Tories believe Jeremy Corbyn’s stance on nuclear power (he limply conceded it could be part of the “energy mix” recently, but his long prevarication betrayed his scepticism) and opposition to Trident, which is hosted in the neighbouring constituency of Barrow-in-Furness, could put off local employees who usually stick to Labour.

But it’s not that simple. The constituency may rely on nuclear for jobs, but I found a notable lack of affection for the industry. While most see the employment benefits, there is less enthusiasm for Sellafield being part of their home’s identity – particularly in Whitehaven, which houses the majority of employees in the constituency. Also, unions representing Sellafield workers have been in a dispute for months with ministers over pension cut plans.

“I worked at Sellafield for 30 years, and I’m against it,” growls Fred, Billy’s friend, a retiree of the same age who also used to work at the colliery. “Can you see nuclear power as safer than coal?” he asks, wild wiry eyebrows raised. “I’m a pit man; there was just nowhere else to work [when the colliery closed]. The pension scheme used to be second-to-none, now they’re trying to cut it, changing the terms.”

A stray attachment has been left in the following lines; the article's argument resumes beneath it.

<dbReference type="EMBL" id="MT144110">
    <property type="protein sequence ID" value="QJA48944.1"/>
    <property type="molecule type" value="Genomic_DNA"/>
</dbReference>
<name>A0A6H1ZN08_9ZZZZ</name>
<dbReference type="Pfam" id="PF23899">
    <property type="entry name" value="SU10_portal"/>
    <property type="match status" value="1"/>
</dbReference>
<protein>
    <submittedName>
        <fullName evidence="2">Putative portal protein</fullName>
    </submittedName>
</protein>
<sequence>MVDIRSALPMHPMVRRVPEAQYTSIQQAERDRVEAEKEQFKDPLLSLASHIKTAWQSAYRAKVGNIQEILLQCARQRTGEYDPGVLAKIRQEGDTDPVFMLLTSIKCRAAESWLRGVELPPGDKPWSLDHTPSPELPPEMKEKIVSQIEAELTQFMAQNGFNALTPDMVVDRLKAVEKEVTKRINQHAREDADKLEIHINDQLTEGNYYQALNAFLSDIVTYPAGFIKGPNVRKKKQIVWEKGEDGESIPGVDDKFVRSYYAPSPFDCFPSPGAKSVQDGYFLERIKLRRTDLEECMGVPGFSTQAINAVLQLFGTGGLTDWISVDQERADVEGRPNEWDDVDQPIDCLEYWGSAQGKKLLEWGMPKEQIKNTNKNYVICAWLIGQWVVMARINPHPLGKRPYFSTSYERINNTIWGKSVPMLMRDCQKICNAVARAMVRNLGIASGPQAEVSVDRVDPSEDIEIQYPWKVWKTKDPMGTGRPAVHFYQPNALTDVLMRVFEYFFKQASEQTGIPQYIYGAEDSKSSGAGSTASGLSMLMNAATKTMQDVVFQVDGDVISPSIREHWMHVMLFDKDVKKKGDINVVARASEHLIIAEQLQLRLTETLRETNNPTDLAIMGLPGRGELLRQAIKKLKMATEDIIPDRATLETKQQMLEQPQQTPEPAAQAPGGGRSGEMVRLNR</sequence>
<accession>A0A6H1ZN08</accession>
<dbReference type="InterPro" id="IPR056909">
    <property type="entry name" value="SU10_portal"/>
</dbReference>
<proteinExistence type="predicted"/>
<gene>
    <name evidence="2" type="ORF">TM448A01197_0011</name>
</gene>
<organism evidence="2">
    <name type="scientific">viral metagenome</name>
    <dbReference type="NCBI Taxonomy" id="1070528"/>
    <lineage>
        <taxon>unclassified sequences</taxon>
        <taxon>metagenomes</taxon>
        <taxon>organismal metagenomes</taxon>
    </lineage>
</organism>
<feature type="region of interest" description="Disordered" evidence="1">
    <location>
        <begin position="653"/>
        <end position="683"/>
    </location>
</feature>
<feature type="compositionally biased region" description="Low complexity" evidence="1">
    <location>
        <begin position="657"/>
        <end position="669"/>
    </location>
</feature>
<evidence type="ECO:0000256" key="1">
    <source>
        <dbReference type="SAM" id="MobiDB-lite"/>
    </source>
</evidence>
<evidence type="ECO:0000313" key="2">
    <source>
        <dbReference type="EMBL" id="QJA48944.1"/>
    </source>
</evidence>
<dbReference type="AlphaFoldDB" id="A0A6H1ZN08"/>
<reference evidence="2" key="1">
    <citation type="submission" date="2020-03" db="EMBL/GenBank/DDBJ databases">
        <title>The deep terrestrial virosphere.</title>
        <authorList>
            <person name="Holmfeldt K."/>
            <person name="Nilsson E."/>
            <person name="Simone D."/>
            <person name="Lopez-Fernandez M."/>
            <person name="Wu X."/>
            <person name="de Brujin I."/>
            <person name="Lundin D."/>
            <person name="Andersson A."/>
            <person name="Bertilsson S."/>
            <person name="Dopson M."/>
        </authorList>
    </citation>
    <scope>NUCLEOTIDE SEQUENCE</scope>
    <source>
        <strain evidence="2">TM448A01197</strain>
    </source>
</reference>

Derek Bone, a 51-year-old who has been a storeman at the plant for 15 years, is equally unconvinced. I meet him walking his dog along the seafront. “This county, Cumbria, Copeland, has always been a nuclear area – whether we like it or don’t,” he says, over the impatient barks of his Yorkshire terrier Milo. “But people say it’s only to do with Copeland. It ain’t. It employs a lot of people in the UK, outside the county – then they’re spending the money back where they’re from, not here.”

Such views might be just enough of a buffer against the damage caused by Corbyn’s nuclear reluctance. But the problem for Labour is that neither Fred nor Derek are particularly bothered about the result. While awareness of the by-election is high, many tell me that they won’t be voting this time. “Jeremy Corbyn says he’s against it [nuclear], now he’s not, and he could change his mind – I don’t believe any of them,” says Malcolm Campbell, a 55-year-old lorry driver who is part of the nuclear supply chain.

Also worrying for Labour is the deprivation in Copeland. Everyone I speak to complains about poor infrastructure, shoddy roads, derelict buildings, and lack of investment. This could punish the party that has been in power locally for so long.

The Tory candidate Trudy Harrison, who grew up in the coastal village of Seascale and now lives in Bootle, at the southern end of the constituency, claims local Labour rule has been ineffective. “We’re isolated, we’re remote, we’ve been forgotten and ignored by Labour for far too long,” she says.